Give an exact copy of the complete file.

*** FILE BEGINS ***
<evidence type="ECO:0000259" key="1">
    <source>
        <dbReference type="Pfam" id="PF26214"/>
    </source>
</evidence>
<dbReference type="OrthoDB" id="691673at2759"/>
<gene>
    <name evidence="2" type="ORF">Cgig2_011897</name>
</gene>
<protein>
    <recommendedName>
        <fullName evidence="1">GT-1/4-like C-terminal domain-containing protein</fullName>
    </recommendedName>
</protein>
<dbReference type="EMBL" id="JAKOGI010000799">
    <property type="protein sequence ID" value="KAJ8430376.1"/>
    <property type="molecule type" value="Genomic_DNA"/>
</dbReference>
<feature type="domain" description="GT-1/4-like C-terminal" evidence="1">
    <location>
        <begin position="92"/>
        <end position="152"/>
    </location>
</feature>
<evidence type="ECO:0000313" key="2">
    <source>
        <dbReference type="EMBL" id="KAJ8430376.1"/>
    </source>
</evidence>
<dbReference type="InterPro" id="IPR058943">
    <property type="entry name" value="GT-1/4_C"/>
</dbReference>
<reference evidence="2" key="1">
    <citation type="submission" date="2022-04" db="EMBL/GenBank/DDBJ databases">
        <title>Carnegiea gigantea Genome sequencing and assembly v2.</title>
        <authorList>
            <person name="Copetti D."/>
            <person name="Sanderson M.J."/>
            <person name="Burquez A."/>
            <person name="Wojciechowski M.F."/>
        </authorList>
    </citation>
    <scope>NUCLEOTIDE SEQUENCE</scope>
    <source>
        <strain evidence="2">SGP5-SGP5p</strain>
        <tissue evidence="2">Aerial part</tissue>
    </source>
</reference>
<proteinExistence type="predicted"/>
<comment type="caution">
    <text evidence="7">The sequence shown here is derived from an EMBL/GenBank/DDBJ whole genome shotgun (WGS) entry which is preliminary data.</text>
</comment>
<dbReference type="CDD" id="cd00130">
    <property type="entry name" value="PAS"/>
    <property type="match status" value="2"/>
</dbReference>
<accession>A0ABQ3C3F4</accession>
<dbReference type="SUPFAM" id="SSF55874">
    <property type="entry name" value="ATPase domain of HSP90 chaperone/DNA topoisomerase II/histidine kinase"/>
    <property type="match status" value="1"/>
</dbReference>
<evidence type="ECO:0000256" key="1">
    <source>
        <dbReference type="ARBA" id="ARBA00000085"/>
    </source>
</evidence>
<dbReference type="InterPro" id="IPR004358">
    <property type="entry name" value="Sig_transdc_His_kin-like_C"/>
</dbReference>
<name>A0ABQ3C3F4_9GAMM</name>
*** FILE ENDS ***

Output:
<evidence type="ECO:0000259" key="1">
    <source>
        <dbReference type="Pfam" id="PF26214"/>
    </source>
</evidence>
<dbReference type="OrthoDB" id="691673at2759"/>
<gene>
    <name evidence="2" type="ORF">Cgig2_011897</name>
</gene>
<protein>
    <recommendedName>
        <fullName evidence="1">GT-1/4-like C-terminal domain-containing protein</fullName>
    </recommendedName>
</protein>
<dbReference type="EMBL" id="JAKOGI010000799">
    <property type="protein sequence ID" value="KAJ8430376.1"/>
    <property type="molecule type" value="Genomic_DNA"/>
</dbReference>
<feature type="domain" description="GT-1/4-like C-terminal" evidence="1">
    <location>
        <begin position="92"/>
        <end position="152"/>
    </location>
</feature>
<evidence type="ECO:0000313" key="2">
    <source>
        <dbReference type="EMBL" id="KAJ8430376.1"/>
    </source>
</evidence>
<dbReference type="InterPro" id="IPR058943">
    <property type="entry name" value="GT-1/4_C"/>
</dbReference>
<reference evidence="2" key="1">
    <citation type="submission" date="2022-04" db="EMBL/GenBank/DDBJ databases">
        <title>Carnegiea gigantea Genome sequencing and assembly v2.</title>
        <authorList>
            <person name="Copetti D."/>
            <person name="Sanderson M.J."/>
            <person name="Burquez A."/>
            <person name="Wojciechowski M.F."/>
        </authorList>
    </citation>
    <scope>NUCLEOTIDE SEQUENCE</scope>
    <source>
        <strain evidence="2">SGP5-SGP5p</strain>
        <tissue evidence="2">Aerial part</tissue>
    </source>
</reference>
<proteinExistence type="predicted"/>
<comment type="caution">
    <text evidence="7">The sequence shown here is derived from an EMBL/GenBank/DDBJ whole genome shotgun (WGS) entry which is preliminary data.</text>
</comment>
<dbReference type="CDD" id="cd00130">
    <property type="entry name" value="PAS"/>
    <property type="match status" value="2"/>
</dbReference>
<accession>A0ABQ3C3F4</accession>
<dbReference type="SUPFAM" id="SSF55874">
    <property type="entry name" value="ATPase domain of HSP90 chaperone/DNA topoisomerase II/histidine kinase"/>
    <property type="match status" value="1"/>
</dbReference>
<evidence type="ECO:0000256" key="1">
    <source>
        <dbReference type="ARBA" id="ARBA00000085"/>
    </source>
</evidence>
<dbReference type="InterPro" id="IPR004358">
    <property type="entry name" value="Sig_transdc_His_kin-like_C"/>
</dbReference>
<name>A0ABQ3C3F4_9GAMM</name>